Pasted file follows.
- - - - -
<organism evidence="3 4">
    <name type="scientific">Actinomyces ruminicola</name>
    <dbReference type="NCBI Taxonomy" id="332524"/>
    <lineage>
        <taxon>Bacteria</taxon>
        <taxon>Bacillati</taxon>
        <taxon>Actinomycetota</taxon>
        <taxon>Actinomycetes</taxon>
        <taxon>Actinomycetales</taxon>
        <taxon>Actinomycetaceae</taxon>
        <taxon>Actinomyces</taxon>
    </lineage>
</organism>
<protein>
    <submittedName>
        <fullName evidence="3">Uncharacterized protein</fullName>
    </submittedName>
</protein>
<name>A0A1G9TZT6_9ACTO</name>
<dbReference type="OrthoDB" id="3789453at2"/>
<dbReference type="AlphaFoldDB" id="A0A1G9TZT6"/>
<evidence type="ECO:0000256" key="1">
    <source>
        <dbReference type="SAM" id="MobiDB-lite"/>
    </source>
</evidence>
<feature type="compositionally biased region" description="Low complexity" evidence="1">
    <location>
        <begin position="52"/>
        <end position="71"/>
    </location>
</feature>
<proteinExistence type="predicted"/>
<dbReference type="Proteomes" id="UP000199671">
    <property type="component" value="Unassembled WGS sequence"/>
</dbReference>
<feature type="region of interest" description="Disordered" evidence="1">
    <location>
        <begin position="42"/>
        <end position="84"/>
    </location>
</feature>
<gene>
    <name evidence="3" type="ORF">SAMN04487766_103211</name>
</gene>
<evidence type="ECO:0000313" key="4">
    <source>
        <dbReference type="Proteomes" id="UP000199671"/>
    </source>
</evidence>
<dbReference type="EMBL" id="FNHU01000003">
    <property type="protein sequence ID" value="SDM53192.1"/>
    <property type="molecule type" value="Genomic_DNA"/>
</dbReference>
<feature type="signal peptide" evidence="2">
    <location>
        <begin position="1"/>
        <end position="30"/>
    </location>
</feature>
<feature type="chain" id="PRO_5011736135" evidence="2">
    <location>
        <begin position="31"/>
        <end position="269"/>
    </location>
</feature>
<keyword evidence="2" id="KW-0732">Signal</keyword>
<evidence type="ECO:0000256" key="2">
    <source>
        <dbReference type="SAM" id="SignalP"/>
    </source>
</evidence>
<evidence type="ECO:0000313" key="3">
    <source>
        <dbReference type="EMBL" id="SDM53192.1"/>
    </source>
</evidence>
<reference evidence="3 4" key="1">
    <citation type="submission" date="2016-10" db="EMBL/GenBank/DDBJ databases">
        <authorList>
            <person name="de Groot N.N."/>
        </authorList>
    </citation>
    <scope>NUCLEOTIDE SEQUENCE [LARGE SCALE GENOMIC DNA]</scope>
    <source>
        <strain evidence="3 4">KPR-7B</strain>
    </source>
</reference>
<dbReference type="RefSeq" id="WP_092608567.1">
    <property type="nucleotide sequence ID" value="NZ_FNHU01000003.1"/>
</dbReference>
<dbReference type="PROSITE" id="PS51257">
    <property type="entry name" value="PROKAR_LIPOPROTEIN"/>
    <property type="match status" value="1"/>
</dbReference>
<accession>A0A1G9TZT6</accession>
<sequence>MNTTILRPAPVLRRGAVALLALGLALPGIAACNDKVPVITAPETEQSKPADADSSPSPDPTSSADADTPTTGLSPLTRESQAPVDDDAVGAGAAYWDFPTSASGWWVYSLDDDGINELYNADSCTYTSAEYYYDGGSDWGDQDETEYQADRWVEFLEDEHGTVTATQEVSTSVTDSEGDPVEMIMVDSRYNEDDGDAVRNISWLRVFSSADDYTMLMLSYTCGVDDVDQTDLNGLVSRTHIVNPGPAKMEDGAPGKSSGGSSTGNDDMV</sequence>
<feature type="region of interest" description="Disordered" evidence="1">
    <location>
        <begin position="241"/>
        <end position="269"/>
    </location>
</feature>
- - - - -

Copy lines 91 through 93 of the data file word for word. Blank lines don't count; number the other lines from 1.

</dbReference>
<dbReference type="PROSITE" id="PS51257">
    <property type="entry name" value="PROKAR_LIPOPROTEIN"/>